You must be willing to make an effort, and like most things, the more you put in the more you get. I have bared my soul in a way I thought I could not do. In return, I have received revealing insights from those who walked the same path, and gained new perspectives; you learn to trust again. I did. I turned off emotions, they were harmful. Every time I opened up it seemed I got hurt, which left me feeling increasingly angry. You convince yourself your safest, if you detach yourself from humanity, emotions and family. Nothing can hurt you if you are alone, right? Wrong.

That was my life for far too many years. Then I met someone who cracked that shell, and she made me feel again, damn her! Slowly I began to think about things I had suppressed, locked in my steel box and deep-sixed the key. One of the many things she made me realize was my desire to be around like-minded people. Those who felt that desire to continue to serve.

Along the way during this program, I realized that my current occupation working EMS in NYC was becoming unhealthy for me. Too much to see, too much to feel, too much to bear if I was being honest with myself, really honest with myself, I needed to change. I considered it a necessary step back. A friend of had mentioned truck driving—at first I laughed—me, a truck driver, give me a break? I had invested too much time and effort in the EMS field. That first night I could not sleep. I kept thinking of driving across the country, the sights, being free on the road. If nothing else it would be at least a break from the city scene in exchange for expansive, open country scenery. My friends can come for trips if they want. My dog Charlie joining me, how amazing.

Adam's taken plenty of time to team-build with his fellow Fellows.
Adam’s taken plenty of time to team-build with his fellow Fellows.

However, the truck kept driving through my mind and suddenly I realized how much alone time I would have to think. The CHFP has introduced myself and the other Clay Hunt Fellows to the YouSchool; which is helping me discover who I am and everything I’m capable of doing. YouSchool asks the questions you were always afraid to answer. It makes you think about what you did, what you are doing, and where you are going. Be honest with yourself, and it will change your life.

Remember that person who made me feel again? We have been together seven years and she is one of my YouSchool advisors. I owe her my life. We love each other more than I have ever loved a person before. And certainly we have seen our highs and lows. We would talk, but I am not the best at talking. No one knows me like she does. She has seen the night terror, my uneasiness in large crowds and she has seen me scanning rooftops while walking down Lexington Ave. We have traveled, gone to dinners and gatherings, and now we are taking time apart, which will hopefully help us both grow. I couldn’t have asked for a better advisor; especially since no one can throw the BS flag on me quicker or more accurately. Who knows, maybe one day we will be together again. Time will tell, but we will be better friends at least.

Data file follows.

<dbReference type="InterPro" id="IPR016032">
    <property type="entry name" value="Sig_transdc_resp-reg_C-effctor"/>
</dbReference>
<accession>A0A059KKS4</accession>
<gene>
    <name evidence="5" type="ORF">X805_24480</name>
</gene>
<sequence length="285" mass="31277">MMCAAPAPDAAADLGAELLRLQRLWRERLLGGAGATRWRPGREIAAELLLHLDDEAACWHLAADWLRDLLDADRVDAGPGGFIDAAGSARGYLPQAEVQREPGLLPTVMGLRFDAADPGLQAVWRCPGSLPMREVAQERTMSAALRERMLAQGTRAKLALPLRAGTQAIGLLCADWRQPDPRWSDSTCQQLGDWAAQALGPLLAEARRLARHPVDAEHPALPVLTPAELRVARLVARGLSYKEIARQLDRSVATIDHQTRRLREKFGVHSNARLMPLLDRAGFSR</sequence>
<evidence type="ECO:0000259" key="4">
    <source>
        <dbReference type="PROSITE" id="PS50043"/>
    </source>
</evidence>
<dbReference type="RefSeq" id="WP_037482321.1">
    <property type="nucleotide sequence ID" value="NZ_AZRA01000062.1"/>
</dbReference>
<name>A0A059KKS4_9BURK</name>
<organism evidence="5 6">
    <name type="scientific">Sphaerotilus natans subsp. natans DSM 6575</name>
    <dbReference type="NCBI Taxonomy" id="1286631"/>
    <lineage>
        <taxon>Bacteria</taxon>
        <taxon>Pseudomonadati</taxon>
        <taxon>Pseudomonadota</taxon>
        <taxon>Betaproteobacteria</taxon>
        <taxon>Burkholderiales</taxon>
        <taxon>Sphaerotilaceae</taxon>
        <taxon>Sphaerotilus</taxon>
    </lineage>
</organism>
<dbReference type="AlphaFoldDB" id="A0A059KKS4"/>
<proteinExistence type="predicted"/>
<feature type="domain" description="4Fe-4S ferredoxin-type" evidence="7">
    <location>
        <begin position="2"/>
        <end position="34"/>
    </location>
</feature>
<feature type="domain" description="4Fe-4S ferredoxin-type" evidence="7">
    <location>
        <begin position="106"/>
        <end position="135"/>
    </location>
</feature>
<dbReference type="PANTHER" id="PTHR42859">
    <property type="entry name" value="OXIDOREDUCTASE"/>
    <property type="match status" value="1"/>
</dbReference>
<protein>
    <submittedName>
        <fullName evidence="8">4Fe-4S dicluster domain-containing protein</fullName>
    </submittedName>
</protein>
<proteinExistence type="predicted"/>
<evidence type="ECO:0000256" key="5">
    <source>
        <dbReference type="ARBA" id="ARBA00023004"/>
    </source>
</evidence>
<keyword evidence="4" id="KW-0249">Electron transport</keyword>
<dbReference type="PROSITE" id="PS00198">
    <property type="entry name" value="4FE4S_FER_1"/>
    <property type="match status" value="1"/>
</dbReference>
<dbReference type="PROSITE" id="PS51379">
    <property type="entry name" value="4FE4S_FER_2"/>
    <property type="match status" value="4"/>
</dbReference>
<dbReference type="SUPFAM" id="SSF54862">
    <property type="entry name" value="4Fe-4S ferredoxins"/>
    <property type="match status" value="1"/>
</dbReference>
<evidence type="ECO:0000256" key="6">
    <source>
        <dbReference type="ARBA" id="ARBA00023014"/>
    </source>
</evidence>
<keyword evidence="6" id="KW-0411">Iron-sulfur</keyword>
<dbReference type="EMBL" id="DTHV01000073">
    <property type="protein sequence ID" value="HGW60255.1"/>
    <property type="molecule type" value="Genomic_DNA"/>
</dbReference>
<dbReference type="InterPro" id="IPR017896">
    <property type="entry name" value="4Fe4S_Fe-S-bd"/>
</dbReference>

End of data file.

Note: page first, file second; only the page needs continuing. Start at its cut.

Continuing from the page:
So now here I sit in my hotel, studying manuals on driving 18-wheelers down America’s freeways. At the same time, I am navigating my life along those same interstates and making a new discovery with every mile I drive. As I flew to Indianapolis for school I looked down on the roads from high above. Where did they go, I wondered? There is only one way to find out. Drive down those roads, learn where they go, and see where that leads you. The CHFP and YouSchool are doing that for me mentally, driving this truck will keep the journey going physically. Where will I end up? How will I be mentally when I get there? Who knows. As I stated in my application for the CHFP, “Team Rubicon was the boat that helped me across the Rubicon, the CHFP will now let me burn it when I arrive.”

I do know this though; I will be a better person when I get there. My journey continues; which is more than some people have.